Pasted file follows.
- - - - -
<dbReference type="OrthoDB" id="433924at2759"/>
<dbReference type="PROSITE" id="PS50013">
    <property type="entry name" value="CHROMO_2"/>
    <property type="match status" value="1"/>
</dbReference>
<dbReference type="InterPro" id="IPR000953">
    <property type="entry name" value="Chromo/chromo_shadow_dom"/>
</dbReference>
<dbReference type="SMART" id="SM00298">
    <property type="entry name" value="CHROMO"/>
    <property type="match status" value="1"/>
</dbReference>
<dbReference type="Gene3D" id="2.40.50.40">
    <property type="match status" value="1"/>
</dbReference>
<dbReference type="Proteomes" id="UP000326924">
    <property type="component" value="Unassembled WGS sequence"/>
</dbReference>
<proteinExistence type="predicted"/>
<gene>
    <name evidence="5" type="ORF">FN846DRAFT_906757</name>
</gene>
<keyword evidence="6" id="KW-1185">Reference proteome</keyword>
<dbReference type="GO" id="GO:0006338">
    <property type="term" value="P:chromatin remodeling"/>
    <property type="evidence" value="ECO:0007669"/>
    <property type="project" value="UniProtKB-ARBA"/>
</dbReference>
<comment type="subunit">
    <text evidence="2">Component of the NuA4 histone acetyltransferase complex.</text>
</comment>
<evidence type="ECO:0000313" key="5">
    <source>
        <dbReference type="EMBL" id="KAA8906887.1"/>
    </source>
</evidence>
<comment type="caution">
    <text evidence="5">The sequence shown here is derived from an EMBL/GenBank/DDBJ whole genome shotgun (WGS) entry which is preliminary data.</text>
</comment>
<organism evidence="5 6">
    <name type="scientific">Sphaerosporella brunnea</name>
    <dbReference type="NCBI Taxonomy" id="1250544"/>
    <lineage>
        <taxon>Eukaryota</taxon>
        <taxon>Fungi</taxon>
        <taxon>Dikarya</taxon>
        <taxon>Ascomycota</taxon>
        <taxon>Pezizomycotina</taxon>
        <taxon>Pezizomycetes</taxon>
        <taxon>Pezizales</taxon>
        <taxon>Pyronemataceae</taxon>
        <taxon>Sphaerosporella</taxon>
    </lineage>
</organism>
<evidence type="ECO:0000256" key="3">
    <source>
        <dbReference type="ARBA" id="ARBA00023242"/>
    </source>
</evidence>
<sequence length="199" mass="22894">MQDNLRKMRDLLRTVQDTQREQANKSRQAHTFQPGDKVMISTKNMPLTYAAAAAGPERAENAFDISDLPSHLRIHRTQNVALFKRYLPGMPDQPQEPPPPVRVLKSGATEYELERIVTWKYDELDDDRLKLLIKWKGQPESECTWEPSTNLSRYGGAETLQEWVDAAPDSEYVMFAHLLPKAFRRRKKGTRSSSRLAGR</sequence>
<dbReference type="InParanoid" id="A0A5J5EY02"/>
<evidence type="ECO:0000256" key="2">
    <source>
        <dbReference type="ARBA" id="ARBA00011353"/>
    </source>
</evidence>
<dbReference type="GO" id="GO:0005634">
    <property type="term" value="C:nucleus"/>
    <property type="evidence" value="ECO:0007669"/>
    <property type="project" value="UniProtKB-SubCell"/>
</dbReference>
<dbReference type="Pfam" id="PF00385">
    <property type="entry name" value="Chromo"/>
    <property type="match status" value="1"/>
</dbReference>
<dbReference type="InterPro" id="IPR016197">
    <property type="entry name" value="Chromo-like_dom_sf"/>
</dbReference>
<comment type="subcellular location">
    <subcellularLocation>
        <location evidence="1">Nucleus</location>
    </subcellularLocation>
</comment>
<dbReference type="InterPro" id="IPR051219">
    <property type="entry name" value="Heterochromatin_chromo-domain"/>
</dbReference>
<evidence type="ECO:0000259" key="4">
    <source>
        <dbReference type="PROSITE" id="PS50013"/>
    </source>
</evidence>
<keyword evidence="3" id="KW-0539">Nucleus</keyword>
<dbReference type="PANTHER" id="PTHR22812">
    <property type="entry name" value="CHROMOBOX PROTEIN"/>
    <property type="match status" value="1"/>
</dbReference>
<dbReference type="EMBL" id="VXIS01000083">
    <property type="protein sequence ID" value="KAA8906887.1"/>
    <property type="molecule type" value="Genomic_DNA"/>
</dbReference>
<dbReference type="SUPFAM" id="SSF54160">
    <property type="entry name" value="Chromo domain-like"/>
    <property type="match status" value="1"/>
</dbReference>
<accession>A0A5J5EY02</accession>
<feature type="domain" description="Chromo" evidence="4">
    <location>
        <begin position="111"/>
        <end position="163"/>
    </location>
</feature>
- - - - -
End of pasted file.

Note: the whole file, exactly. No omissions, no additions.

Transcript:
<dbReference type="OrthoDB" id="433924at2759"/>
<dbReference type="PROSITE" id="PS50013">
    <property type="entry name" value="CHROMO_2"/>
    <property type="match status" value="1"/>
</dbReference>
<dbReference type="InterPro" id="IPR000953">
    <property type="entry name" value="Chromo/chromo_shadow_dom"/>
</dbReference>
<dbReference type="SMART" id="SM00298">
    <property type="entry name" value="CHROMO"/>
    <property type="match status" value="1"/>
</dbReference>
<dbReference type="Gene3D" id="2.40.50.40">
    <property type="match status" value="1"/>
</dbReference>
<dbReference type="Proteomes" id="UP000326924">
    <property type="component" value="Unassembled WGS sequence"/>
</dbReference>
<proteinExistence type="predicted"/>
<gene>
    <name evidence="5" type="ORF">FN846DRAFT_906757</name>
</gene>
<keyword evidence="6" id="KW-1185">Reference proteome</keyword>
<dbReference type="GO" id="GO:0006338">
    <property type="term" value="P:chromatin remodeling"/>
    <property type="evidence" value="ECO:0007669"/>
    <property type="project" value="UniProtKB-ARBA"/>
</dbReference>
<comment type="subunit">
    <text evidence="2">Component of the NuA4 histone acetyltransferase complex.</text>
</comment>
<evidence type="ECO:0000313" key="5">
    <source>
        <dbReference type="EMBL" id="KAA8906887.1"/>
    </source>
</evidence>
<comment type="caution">
    <text evidence="5">The sequence shown here is derived from an EMBL/GenBank/DDBJ whole genome shotgun (WGS) entry which is preliminary data.</text>
</comment>
<organism evidence="5 6">
    <name type="scientific">Sphaerosporella brunnea</name>
    <dbReference type="NCBI Taxonomy" id="1250544"/>
    <lineage>
        <taxon>Eukaryota</taxon>
        <taxon>Fungi</taxon>
        <taxon>Dikarya</taxon>
        <taxon>Ascomycota</taxon>
        <taxon>Pezizomycotina</taxon>
        <taxon>Pezizomycetes</taxon>
        <taxon>Pezizales</taxon>
        <taxon>Pyronemataceae</taxon>
        <taxon>Sphaerosporella</taxon>
    </lineage>
</organism>
<evidence type="ECO:0000256" key="3">
    <source>
        <dbReference type="ARBA" id="ARBA00023242"/>
    </source>
</evidence>
<sequence length="199" mass="22894">MQDNLRKMRDLLRTVQDTQREQANKSRQAHTFQPGDKVMISTKNMPLTYAAAAAGPERAENAFDISDLPSHLRIHRTQNVALFKRYLPGMPDQPQEPPPPVRVLKSGATEYELERIVTWKYDELDDDRLKLLIKWKGQPESECTWEPSTNLSRYGGAETLQEWVDAAPDSEYVMFAHLLPKAFRRRKKGTRSSSRLAGR</sequence>
<dbReference type="InParanoid" id="A0A5J5EY02"/>
<evidence type="ECO:0000256" key="2">
    <source>
        <dbReference type="ARBA" id="ARBA00011353"/>
    </source>
</evidence>
<dbReference type="GO" id="GO:0005634">
    <property type="term" value="C:nucleus"/>
    <property type="evidence" value="ECO:0007669"/>
    <property type="project" value="UniProtKB-SubCell"/>
</dbReference>
<dbReference type="Pfam" id="PF00385">
    <property type="entry name" value="Chromo"/>
    <property type="match status" value="1"/>
</dbReference>
<dbReference type="InterPro" id="IPR016197">
    <property type="entry name" value="Chromo-like_dom_sf"/>
</dbReference>
<comment type="subcellular location">
    <subcellularLocation>
        <location evidence="1">Nucleus</location>
    </subcellularLocation>
</comment>
<dbReference type="InterPro" id="IPR051219">
    <property type="entry name" value="Heterochromatin_chromo-domain"/>
</dbReference>
<evidence type="ECO:0000259" key="4">
    <source>
        <dbReference type="PROSITE" id="PS50013"/>
    </source>
</evidence>
<keyword evidence="3" id="KW-0539">Nucleus</keyword>
<dbReference type="PANTHER" id="PTHR22812">
    <property type="entry name" value="CHROMOBOX PROTEIN"/>
    <property type="match status" value="1"/>
</dbReference>
<dbReference type="EMBL" id="VXIS01000083">
    <property type="protein sequence ID" value="KAA8906887.1"/>
    <property type="molecule type" value="Genomic_DNA"/>
</dbReference>
<dbReference type="SUPFAM" id="SSF54160">
    <property type="entry name" value="Chromo domain-like"/>
    <property type="match status" value="1"/>
</dbReference>
<accession>A0A5J5EY02</accession>
<feature type="domain" description="Chromo" evidence="4">
    <location>
        <begin position="111"/>
        <end position="163"/>
    </location>
</feature>